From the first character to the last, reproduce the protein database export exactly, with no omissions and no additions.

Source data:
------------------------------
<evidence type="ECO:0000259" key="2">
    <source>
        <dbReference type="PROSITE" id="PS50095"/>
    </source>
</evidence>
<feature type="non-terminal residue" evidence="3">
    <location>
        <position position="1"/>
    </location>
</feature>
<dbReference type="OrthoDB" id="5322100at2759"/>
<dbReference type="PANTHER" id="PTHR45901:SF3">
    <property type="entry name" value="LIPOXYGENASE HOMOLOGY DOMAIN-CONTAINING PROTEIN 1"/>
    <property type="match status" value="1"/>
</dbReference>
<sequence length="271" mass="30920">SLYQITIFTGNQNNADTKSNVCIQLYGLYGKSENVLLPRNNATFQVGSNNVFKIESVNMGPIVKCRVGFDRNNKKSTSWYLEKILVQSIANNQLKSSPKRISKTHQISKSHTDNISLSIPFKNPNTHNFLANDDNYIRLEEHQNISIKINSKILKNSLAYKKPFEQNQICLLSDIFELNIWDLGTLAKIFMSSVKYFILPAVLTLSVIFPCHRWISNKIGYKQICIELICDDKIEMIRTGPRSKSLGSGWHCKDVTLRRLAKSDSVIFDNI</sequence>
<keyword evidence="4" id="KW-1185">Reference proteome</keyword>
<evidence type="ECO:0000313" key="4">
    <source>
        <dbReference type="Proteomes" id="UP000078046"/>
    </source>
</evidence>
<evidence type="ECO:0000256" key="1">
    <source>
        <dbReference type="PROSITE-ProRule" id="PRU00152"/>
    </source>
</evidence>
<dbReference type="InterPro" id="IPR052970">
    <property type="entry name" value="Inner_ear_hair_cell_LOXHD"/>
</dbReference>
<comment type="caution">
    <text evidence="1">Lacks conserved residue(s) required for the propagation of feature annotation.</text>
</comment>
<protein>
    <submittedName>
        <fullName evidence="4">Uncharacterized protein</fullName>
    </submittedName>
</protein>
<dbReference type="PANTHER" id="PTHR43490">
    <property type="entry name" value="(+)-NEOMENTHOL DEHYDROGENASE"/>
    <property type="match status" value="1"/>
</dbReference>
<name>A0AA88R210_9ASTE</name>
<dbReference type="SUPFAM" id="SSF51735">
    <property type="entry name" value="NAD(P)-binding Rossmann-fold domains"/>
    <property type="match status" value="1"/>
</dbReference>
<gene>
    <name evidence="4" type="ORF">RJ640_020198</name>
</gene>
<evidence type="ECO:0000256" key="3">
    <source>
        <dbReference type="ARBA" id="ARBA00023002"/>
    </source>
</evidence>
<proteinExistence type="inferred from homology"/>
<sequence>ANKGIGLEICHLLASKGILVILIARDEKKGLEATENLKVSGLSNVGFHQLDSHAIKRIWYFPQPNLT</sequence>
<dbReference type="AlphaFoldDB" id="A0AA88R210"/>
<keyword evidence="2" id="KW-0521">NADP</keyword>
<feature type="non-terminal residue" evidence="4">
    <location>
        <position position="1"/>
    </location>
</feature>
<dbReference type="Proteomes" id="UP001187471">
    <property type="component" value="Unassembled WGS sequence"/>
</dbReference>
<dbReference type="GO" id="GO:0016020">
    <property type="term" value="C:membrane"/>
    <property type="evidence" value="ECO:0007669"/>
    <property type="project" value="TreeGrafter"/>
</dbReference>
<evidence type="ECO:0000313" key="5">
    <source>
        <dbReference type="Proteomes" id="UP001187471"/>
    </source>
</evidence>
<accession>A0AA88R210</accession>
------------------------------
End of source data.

<evidence type="ECO:0000259" key="2">
    <source>
        <dbReference type="PROSITE" id="PS50095"/>
    </source>
</evidence>
<feature type="non-terminal residue" evidence="3">
    <location>
        <position position="1"/>
    </location>
</feature>
<dbReference type="OrthoDB" id="5322100at2759"/>
<dbReference type="PANTHER" id="PTHR45901:SF3">
    <property type="entry name" value="LIPOXYGENASE HOMOLOGY DOMAIN-CONTAINING PROTEIN 1"/>
    <property type="match status" value="1"/>
</dbReference>
<sequence length="271" mass="30920">SLYQITIFTGNQNNADTKSNVCIQLYGLYGKSENVLLPRNNATFQVGSNNVFKIESVNMGPIVKCRVGFDRNNKKSTSWYLEKILVQSIANNQLKSSPKRISKTHQISKSHTDNISLSIPFKNPNTHNFLANDDNYIRLEEHQNISIKINSKILKNSLAYKKPFEQNQICLLSDIFELNIWDLGTLAKIFMSSVKYFILPAVLTLSVIFPCHRWISNKIGYKQICIELICDDKIEMIRTGPRSKSLGSGWHCKDVTLRRLAKSDSVIFDNI</sequence>
<keyword evidence="4" id="KW-1185">Reference proteome</keyword>
<evidence type="ECO:0000313" key="4">
    <source>
        <dbReference type="Proteomes" id="UP000078046"/>
    </source>
</evidence>
<evidence type="ECO:0000256" key="1">
    <source>
        <dbReference type="PROSITE-ProRule" id="PRU00152"/>
    </source>
</evidence>
<dbReference type="InterPro" id="IPR052970">
    <property type="entry name" value="Inner_ear_hair_cell_LOXHD"/>
</dbReference>
<comment type="caution">
    <text evidence="1">Lacks conserved residue(s) required for the propagation of feature annotation.</text>
</comment>
<protein>
    <submittedName>
        <fullName evidence="4">Uncharacterized protein</fullName>
    </submittedName>
</protein>
<dbReference type="PANTHER" id="PTHR43490">
    <property type="entry name" value="(+)-NEOMENTHOL DEHYDROGENASE"/>
    <property type="match status" value="1"/>
</dbReference>
<name>A0AA88R210_9ASTE</name>
<dbReference type="SUPFAM" id="SSF51735">
    <property type="entry name" value="NAD(P)-binding Rossmann-fold domains"/>
    <property type="match status" value="1"/>
</dbReference>
<gene>
    <name evidence="4" type="ORF">RJ640_020198</name>
</gene>
<evidence type="ECO:0000256" key="3">
    <source>
        <dbReference type="ARBA" id="ARBA00023002"/>
    </source>
</evidence>
<proteinExistence type="inferred from homology"/>
<sequence>ANKGIGLEICHLLASKGILVILIARDEKKGLEATENLKVSGLSNVGFHQLDSHAIKRIWYFPQPNLT</sequence>
<dbReference type="AlphaFoldDB" id="A0AA88R210"/>
<keyword evidence="2" id="KW-0521">NADP</keyword>
<feature type="non-terminal residue" evidence="4">
    <location>
        <position position="1"/>
    </location>
</feature>
<dbReference type="Proteomes" id="UP001187471">
    <property type="component" value="Unassembled WGS sequence"/>
</dbReference>
<dbReference type="GO" id="GO:0016020">
    <property type="term" value="C:membrane"/>
    <property type="evidence" value="ECO:0007669"/>
    <property type="project" value="TreeGrafter"/>
</dbReference>
<evidence type="ECO:0000313" key="5">
    <source>
        <dbReference type="Proteomes" id="UP001187471"/>
    </source>
</evidence>
<accession>A0AA88R210</accession>